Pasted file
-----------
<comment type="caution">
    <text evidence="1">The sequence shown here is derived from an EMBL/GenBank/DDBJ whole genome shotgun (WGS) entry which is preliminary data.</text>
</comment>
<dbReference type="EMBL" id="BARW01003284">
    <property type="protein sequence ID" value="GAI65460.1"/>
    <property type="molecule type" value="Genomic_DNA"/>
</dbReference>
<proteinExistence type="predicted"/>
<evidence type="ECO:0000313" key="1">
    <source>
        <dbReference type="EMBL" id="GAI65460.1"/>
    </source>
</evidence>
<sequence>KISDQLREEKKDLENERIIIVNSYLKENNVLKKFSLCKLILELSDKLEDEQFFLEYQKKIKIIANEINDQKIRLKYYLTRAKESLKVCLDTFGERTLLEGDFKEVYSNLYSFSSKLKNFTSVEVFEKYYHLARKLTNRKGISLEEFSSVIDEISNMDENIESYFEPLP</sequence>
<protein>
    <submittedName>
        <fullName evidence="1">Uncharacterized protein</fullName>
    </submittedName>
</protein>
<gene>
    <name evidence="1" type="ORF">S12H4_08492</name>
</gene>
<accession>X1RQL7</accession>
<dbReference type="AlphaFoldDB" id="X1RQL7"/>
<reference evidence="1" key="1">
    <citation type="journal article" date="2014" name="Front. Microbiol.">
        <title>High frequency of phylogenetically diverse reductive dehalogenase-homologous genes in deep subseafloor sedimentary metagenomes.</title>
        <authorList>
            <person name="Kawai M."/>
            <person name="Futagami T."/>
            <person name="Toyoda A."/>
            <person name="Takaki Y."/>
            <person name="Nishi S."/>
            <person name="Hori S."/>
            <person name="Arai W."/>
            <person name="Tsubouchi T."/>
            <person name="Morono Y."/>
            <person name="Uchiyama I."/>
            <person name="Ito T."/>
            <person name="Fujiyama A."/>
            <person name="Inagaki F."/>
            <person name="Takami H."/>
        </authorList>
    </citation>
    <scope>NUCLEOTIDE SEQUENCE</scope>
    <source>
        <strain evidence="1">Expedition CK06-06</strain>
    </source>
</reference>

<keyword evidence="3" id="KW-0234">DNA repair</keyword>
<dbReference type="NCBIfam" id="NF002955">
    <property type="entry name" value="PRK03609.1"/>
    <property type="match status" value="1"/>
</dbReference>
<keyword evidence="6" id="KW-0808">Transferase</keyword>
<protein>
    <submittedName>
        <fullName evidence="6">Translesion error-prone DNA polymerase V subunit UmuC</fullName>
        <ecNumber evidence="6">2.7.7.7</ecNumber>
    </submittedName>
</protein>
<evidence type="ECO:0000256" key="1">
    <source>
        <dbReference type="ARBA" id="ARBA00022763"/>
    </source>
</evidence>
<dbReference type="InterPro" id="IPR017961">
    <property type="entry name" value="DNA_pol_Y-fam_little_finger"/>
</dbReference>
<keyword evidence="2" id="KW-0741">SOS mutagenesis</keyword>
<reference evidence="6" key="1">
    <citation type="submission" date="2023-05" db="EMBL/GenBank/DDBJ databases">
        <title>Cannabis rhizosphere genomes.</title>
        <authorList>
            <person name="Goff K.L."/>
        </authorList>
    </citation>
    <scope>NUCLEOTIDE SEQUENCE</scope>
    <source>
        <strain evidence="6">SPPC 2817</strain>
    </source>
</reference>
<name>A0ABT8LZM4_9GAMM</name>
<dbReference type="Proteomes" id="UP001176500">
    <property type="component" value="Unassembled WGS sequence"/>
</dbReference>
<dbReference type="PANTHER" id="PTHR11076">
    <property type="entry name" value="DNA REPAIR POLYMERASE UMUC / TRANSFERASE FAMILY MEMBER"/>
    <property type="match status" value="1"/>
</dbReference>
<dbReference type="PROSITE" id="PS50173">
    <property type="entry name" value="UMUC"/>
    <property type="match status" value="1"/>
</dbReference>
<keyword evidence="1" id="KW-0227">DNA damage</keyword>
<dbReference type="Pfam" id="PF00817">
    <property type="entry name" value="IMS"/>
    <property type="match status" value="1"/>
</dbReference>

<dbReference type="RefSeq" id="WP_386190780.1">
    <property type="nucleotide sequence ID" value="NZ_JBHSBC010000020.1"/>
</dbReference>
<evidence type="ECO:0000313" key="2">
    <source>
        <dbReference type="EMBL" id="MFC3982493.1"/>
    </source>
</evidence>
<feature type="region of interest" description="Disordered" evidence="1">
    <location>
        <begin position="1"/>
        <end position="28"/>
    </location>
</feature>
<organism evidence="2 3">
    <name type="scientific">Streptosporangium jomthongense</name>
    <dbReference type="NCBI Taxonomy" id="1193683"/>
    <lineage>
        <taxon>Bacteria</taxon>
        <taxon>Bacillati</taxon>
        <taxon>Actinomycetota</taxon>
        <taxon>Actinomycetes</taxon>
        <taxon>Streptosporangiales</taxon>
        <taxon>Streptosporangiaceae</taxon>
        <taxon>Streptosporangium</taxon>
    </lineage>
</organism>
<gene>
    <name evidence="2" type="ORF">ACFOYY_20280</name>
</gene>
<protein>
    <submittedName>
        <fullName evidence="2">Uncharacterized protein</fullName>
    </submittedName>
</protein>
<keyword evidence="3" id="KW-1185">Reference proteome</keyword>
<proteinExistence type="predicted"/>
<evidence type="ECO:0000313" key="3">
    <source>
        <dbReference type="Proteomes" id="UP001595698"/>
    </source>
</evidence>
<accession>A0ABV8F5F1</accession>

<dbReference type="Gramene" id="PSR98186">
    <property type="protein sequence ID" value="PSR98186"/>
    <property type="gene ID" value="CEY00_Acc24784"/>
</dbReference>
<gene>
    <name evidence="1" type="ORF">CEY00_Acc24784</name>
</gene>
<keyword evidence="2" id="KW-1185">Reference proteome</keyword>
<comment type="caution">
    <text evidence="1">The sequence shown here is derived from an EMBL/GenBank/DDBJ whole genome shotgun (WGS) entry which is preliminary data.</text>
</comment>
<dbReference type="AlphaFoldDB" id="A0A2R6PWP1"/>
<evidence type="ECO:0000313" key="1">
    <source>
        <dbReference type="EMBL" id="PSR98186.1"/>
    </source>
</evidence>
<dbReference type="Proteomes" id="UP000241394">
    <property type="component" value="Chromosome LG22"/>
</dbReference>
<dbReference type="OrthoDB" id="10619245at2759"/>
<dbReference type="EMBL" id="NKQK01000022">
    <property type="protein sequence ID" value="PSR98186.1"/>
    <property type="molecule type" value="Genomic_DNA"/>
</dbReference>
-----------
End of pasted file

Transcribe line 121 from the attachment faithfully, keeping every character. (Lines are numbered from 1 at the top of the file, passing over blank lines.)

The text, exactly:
        <taxon>Actinomycetes</taxon>